We’ve heard it since we were school-aged children: “You have a big test tomorrow, get a good night of sleep!” While I can still hear my fifth grade teacher reciting that line in my head like a broken record, I’ve often wondered how much truth there actually is to the idea of snoozing smarter.
MSNBC cited a study conducted in Germany that examined the effect that an eight-hour night of sleep can have on the brain. The German scientists demonstrated that our brains continue to work on problems that may perplex us during the day, but after eight hours of sleep, the answers come a lot easier in the morning.
The German study is considered to be the first hard evidence supporting the common sense notion that creativity and problem solving appear to be directly linked to adequate sleep, scientists say. It also serves as a reminder for overtired workers and students that sleep is often the best medicine for those tough problems at work and at school.
National Geographic also did a study that found that dreaming can help to improve your memory and allow you to be more creative on a daily basis. The best “sleep” for this creativity to flourish in is REM sleep, which as you may already know, is the deepest sleep one can achieve throughout the night. REM sleep improved the study’s participants’ ability to see connections among seemingly unrelated things: the answers from the first-round analogy problems and the three words in each round-two association test.
National Geographic also found that deep sleep can also boost your memory a step further: allowing the imagination to flourish and better plan for the future.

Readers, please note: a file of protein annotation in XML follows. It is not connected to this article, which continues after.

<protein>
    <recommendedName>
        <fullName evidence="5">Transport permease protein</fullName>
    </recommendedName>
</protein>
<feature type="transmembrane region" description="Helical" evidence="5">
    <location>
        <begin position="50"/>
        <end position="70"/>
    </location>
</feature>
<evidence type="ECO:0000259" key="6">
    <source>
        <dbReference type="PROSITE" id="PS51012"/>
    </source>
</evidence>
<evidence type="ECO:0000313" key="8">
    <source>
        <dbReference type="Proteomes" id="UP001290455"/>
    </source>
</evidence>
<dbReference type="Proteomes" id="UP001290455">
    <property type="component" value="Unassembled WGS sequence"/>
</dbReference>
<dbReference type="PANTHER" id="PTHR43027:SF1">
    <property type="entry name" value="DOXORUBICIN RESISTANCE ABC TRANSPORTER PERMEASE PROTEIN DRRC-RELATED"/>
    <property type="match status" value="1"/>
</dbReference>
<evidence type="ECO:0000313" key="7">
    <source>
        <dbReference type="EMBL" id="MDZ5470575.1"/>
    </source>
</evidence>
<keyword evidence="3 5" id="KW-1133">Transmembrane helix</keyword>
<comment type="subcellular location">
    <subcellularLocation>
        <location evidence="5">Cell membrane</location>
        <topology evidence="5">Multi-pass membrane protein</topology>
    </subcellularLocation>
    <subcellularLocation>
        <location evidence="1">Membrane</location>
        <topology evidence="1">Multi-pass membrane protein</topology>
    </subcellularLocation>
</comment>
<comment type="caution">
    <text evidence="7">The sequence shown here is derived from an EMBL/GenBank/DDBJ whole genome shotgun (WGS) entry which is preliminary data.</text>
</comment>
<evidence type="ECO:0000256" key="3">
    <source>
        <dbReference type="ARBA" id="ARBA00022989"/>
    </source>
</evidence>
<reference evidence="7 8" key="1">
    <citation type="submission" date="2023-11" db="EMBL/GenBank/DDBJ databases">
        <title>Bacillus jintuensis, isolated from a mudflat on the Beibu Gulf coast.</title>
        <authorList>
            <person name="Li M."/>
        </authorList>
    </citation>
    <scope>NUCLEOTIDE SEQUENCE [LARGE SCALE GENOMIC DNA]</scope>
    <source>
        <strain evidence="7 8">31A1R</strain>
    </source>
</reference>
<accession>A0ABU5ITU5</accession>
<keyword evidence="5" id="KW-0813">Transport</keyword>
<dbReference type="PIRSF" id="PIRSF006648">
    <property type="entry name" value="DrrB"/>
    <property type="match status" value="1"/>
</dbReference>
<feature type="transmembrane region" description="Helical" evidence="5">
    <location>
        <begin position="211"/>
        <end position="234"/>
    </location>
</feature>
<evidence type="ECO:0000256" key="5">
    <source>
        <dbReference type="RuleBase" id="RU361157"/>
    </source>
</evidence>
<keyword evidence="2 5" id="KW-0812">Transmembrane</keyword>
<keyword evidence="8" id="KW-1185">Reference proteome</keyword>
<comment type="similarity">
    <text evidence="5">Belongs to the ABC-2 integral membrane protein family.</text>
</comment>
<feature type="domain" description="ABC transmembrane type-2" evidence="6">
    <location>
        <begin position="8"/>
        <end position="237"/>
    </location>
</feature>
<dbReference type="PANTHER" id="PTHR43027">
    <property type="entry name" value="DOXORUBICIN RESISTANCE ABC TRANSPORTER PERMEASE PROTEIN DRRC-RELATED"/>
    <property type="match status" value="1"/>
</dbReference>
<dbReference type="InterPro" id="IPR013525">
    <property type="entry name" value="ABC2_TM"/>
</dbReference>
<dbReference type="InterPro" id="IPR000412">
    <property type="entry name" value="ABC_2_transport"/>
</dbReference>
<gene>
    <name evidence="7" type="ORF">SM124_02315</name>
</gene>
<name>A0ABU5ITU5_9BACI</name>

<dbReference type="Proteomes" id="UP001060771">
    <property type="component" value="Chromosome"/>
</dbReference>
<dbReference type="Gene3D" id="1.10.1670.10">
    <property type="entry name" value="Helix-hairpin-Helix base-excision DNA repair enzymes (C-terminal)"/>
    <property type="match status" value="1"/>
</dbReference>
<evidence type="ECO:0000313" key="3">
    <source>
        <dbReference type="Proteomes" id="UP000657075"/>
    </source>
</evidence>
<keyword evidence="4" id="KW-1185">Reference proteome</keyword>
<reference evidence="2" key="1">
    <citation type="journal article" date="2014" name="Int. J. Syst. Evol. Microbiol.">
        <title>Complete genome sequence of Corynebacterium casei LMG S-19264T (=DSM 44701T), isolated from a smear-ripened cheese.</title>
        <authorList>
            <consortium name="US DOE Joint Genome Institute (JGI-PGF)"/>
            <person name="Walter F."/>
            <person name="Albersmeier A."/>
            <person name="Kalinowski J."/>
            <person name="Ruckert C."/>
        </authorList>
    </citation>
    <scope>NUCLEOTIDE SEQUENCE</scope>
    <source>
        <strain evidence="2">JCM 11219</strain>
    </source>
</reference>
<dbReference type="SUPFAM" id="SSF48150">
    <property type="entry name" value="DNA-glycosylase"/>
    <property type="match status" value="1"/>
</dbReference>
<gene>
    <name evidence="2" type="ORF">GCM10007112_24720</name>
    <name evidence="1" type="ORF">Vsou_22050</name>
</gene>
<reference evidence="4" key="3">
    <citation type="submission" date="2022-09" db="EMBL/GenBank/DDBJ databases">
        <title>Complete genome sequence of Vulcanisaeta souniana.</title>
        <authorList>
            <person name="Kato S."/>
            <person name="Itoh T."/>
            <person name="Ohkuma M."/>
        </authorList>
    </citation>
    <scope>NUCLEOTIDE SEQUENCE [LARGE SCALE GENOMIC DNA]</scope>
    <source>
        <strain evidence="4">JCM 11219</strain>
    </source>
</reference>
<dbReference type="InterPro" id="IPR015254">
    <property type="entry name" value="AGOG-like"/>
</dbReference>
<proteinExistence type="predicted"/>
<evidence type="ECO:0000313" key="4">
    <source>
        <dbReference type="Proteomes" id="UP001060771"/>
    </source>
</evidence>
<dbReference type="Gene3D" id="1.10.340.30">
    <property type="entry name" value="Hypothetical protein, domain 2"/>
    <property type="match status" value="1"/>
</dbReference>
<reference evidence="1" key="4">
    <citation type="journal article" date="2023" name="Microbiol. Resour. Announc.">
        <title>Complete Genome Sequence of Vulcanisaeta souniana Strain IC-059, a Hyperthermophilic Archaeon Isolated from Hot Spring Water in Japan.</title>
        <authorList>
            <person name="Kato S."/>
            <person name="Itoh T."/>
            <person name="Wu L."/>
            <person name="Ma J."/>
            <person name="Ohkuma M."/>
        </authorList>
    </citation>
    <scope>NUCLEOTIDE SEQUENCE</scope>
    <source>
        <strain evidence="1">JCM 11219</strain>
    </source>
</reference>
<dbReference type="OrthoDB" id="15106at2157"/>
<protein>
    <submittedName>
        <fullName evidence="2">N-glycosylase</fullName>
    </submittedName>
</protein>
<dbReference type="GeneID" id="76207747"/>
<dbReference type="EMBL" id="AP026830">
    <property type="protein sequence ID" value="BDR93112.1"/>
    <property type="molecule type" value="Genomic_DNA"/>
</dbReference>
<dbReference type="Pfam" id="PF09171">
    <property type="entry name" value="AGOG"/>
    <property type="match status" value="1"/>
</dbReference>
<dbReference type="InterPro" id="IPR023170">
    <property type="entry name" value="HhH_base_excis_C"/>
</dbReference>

“When you imagine future events, you’re recombining aspects of experiences that have actually occurred,” Harvard psychiatrist Daniel Schacter, told National Geographic News. Schacter’s research also found that the area of the brain that handles memory is the same area that handles planning for the future.
On the other side of the spectrum, Yahoo found that not only does sleep make you smarter, but lack of sleep allows for more mistakes throughout the day, especially on tests. In Yahoo’s study, subjects were shown a list of words, and twelve hours later were asked to recall them. Sleep was the study variable.
One group of subjects was shown the list of words at 10:00 a.m. and at 10:00 p.m. the same day, was presented with a larger group of words and asked to identify only the words that they had seen that morning. The other group of subjects was shown the list at night and the next morning, after getting at least six hours of sleep, was asked to identify the words from the original list. Results revealed that the students who did not sleep before being tested were more apt to select words that were not on the original list, meaning they were more likely to have false memories or errors in memory.
While many factors can contribute to a person’s intelligence, sleep patterns are often overlooked. Remember to get your eight hours on an all-natural mattress to look, feel and think your best tomorrow!
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